Let’s go back to looking at my name:

Surassa Fhaumnuaypol (Anna)

First name: Surassa

My first name is Surassa which means this is a given name by my parents. I don’t even know what Surassa means but it’s just a combination of my mother’s and father’s name. My mother’s name is Charisa while my father is Surachai. ‘Su’ in front comes from my father and ‘sa’ at the back comes from my mother. The ‘ras’ in between is just a nice touch to connect both syllables. I was really hard to raise as a kid so my mother went to ask a monk about my name, the monk said there are too many ‘s’ sounds in my name. In Thai, that ‘s’ sound represents the sound of the tiger alphabet and it means I’m vicious (lol). So to make me a better kid, she has to change my name to something with fewer ‘s’. Turns out my mother got lazy and never changed my name so I am still Surassa.

Last name: Fhaumnuaypol

I always get asked how to say my last name. It is Fa-um-nuay-pon. Fa means sky, um-nuay means provides, and pon means success. My last name literally is the easiest and most straightforward to understand. It means the sky brings you success. As easy and simple as that. How did you get this last name? My grandparents created it. Yes, it only goes back to two generations. This is because we are Chinese immigrants who moved before World War II from Mainland China and to assimilate, we create a Thai last name instead of using the Chinese last name like Chen.

My family’s Chinese last name is Chen. This is very common in the Thai-Chinese community. Sometimes they also contain their Chinese family name in their new Thai name. Like a person whose Chinese family name is Tung can create a Thai last name like Tungwatee. Or for those who are less creative, they just go with Sae-Tung. Sae ​(แซ่) means Chinese name. Sae-Tung means Chinese name Tung. Surassa Sae-Tung would translate into Surassa which has a Chinese name of Tung.

Nickname: Anna

Some people are not even aware of funny Thai nicknames when they know me because I have such a Westernized name. But it’s not always that way.

Initially, my name is Ant.. like the little ant. Because I’m the youngest so I represent a little animal. But as I grew up, I got bigger and well, not small like an ant anymore and my mother also feels like it’s more endearing to put ‘na’ at the back. Therefore, my nickname becomes ‘Antna‘. Of course, when I went to an international school, Antna becomes Anna. And there we go, the story of my nickname. I was even told that my mom was going to nickname me America because apparently, that was where I was conceived (TMI, Mom).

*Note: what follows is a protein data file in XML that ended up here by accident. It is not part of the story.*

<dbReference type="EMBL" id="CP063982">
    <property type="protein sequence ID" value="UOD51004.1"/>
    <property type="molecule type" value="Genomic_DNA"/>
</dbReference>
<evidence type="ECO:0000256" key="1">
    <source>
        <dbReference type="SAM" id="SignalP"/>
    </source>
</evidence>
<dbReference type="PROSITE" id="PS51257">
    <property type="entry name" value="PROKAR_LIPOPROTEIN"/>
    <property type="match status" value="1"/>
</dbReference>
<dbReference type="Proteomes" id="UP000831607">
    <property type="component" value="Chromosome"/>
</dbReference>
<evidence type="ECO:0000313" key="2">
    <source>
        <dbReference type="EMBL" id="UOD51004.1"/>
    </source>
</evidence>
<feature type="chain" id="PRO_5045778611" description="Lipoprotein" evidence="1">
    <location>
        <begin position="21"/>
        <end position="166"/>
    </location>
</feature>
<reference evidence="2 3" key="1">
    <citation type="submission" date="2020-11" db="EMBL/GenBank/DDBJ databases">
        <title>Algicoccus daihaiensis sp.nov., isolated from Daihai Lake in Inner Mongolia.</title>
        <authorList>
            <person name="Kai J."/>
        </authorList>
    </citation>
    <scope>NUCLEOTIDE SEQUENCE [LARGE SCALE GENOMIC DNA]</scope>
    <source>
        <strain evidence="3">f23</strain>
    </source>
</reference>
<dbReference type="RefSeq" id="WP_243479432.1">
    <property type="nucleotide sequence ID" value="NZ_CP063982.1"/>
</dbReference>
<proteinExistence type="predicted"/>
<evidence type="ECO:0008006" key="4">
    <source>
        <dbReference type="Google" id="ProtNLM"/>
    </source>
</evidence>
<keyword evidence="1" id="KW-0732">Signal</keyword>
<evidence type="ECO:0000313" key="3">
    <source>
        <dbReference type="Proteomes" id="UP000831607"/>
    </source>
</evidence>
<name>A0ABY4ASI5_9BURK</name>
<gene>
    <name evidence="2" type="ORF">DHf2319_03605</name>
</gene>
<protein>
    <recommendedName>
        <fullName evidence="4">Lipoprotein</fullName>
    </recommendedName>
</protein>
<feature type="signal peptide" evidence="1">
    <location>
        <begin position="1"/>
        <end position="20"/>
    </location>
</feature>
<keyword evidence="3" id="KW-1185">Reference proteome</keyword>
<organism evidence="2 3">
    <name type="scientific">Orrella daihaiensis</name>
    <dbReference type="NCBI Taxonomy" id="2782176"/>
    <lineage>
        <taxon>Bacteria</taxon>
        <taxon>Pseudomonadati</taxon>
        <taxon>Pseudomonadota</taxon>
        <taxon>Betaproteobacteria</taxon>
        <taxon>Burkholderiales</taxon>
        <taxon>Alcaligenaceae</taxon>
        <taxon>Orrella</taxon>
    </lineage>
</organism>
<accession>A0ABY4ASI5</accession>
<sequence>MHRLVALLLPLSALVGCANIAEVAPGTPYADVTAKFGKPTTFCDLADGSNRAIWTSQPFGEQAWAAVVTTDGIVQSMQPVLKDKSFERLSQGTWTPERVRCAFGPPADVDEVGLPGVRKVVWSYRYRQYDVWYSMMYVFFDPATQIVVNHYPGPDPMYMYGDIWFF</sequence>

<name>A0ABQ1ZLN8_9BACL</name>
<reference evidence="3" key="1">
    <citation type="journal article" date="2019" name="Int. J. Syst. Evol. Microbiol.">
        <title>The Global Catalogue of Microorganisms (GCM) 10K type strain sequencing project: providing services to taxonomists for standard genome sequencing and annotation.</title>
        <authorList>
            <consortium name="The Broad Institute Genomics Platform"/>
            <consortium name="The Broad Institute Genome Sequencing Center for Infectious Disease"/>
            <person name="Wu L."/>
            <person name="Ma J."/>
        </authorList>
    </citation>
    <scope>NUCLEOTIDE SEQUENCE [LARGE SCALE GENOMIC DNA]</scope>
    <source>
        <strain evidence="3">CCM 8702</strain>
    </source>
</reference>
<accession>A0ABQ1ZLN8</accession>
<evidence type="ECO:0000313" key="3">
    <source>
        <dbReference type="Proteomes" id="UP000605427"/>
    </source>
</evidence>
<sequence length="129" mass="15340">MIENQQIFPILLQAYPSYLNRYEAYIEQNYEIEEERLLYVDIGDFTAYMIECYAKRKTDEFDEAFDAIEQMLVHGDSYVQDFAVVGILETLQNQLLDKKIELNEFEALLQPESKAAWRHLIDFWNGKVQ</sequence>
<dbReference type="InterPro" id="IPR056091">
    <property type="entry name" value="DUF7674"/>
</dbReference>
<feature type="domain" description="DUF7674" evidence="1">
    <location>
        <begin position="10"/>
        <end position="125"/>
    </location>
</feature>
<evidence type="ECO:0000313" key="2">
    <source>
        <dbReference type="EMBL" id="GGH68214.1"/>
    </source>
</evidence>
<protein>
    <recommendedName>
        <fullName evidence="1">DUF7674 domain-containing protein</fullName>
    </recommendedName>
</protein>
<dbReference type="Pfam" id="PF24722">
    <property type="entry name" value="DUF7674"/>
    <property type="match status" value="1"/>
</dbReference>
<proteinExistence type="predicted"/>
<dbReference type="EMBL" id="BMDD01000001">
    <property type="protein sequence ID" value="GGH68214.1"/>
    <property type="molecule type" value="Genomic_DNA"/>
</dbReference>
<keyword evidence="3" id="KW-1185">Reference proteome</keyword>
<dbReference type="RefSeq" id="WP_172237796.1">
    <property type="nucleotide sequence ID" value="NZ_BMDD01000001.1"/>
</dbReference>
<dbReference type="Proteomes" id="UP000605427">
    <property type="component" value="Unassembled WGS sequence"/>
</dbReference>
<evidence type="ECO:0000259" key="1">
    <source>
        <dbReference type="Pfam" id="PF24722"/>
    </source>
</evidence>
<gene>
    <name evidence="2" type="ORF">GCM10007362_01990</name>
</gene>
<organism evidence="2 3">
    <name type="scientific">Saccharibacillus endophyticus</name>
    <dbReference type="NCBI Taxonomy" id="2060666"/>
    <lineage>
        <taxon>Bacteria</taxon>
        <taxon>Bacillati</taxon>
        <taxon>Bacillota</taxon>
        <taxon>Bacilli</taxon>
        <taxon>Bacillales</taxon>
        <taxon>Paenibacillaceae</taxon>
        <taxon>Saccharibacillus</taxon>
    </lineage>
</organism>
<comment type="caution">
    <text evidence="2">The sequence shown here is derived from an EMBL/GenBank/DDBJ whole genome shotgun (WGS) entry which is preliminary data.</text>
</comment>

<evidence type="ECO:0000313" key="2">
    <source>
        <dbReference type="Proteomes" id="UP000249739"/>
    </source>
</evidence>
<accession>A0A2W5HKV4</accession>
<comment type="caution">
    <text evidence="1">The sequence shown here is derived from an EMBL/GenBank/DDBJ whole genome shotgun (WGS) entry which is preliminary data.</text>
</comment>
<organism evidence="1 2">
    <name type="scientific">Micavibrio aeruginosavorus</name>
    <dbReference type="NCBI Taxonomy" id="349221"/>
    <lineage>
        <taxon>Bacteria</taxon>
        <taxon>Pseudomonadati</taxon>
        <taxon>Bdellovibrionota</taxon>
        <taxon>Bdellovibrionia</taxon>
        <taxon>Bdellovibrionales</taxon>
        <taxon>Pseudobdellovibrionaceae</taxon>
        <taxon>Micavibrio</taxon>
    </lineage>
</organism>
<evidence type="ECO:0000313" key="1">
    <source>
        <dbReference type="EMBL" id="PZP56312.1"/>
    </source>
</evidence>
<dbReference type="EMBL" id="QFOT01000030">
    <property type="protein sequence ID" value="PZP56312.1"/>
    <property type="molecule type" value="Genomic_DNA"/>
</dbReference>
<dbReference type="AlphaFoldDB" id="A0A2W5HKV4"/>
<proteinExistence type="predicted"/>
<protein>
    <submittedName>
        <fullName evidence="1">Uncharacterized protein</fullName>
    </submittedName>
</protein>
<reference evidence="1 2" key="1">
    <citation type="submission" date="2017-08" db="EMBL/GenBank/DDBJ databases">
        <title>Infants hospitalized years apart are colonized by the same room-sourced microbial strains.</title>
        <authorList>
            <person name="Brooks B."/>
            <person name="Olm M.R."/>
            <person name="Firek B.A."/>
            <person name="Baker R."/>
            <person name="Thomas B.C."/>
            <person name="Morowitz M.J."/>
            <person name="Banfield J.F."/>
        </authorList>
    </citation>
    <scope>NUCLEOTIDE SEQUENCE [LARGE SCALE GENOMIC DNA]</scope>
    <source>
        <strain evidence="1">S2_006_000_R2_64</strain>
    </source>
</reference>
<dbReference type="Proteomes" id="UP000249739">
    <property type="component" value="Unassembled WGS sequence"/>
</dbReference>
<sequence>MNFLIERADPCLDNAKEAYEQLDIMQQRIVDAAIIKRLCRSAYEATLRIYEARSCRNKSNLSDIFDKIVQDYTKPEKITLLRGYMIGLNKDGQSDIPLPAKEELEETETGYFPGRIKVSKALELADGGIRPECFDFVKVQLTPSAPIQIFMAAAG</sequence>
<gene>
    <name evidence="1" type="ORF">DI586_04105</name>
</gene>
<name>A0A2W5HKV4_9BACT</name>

My siblings also have very funny nicknames. My father’s nickname is On, my mother’s nickname is Oh, and my oldest brother’s nickname is Oct to represent the month he was born which is.. you guessed it, October. While my sister’s nickname is Oil. DO NOT LAUGH. Oil is actually very common but I have yet to understand why.

Notice that all of our family members have the letter O as the first letter for their nicknames. Oct, Oil, Ong, Anna. But, where does Anna come from, you ask? But I was supposed to be Ant, remember? Oct, Oil, Ong, Ant. It’s supposed to have a /o/sound, Ant in Thai has the same alphabet (อ) as the rest of my sibling’s nicknames so I’m not that much of a black sheep after all.

Thai names, there are difficult to understand and so prone to bullies. But isn’t it fascinating to know about this and learn about the culture of Thai people in the process? They take a great emphasis on superstition showing just how much we are in touch with religion and fate.

I hope this answers a lot of your questions and I had fun explaining this one. Let me know if there’s anything else you want me to explain about Thai culture. I am making a new series and I would love to have it keep coming!


For those who want to learn more about Thai culture, I have another post on the language itself here. Let me know what else you guys would like me to explain more about and I really appreciate everyone’s enthusiastic feedback and comments on this! Keep it coming 🙂


So I realized this blew up and went viral on Thai Twitter (which I’m sadly not a part of) and I have found many interesting comments. Some suggested a funnier name they found like Gymnastics, Hotmail to Gentleman *cries*. Some also suggested that Thai people like to use common words to name their babies back in the old days like the names of the colors: Dum (Black), Daeng (red), Kiew (green). Another funny one I forgot to mention is Jim, which means vagina in Thai HAHHAHAHA but it’s a shorter version of Joom-Jim which means little so no Thai parents aren’t that mean! It’s funnier when there are two Jims and they distinguish them as Jim Yai (big vagina) and Jim Lek (small vagina) *facepalm*

Also, more interesting discussions to be found on this topic on Reddit here